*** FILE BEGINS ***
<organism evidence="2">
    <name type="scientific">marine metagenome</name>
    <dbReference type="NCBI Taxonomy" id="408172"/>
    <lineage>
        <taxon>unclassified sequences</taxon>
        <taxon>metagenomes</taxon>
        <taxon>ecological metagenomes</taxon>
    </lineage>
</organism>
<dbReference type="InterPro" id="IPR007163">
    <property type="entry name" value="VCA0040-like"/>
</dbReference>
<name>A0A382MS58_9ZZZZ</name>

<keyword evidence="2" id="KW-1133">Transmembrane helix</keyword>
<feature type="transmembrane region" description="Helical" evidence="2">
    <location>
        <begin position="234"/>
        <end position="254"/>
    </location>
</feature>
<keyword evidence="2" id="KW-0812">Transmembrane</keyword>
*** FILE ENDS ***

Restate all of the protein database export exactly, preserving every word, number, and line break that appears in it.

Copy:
<organism evidence="2">
    <name type="scientific">marine metagenome</name>
    <dbReference type="NCBI Taxonomy" id="408172"/>
    <lineage>
        <taxon>unclassified sequences</taxon>
        <taxon>metagenomes</taxon>
        <taxon>ecological metagenomes</taxon>
    </lineage>
</organism>
<dbReference type="InterPro" id="IPR007163">
    <property type="entry name" value="VCA0040-like"/>
</dbReference>
<name>A0A382MS58_9ZZZZ</name>

<keyword evidence="2" id="KW-1133">Transmembrane helix</keyword>
<feature type="transmembrane region" description="Helical" evidence="2">
    <location>
        <begin position="234"/>
        <end position="254"/>
    </location>
</feature>
<keyword evidence="2" id="KW-0812">Transmembrane</keyword>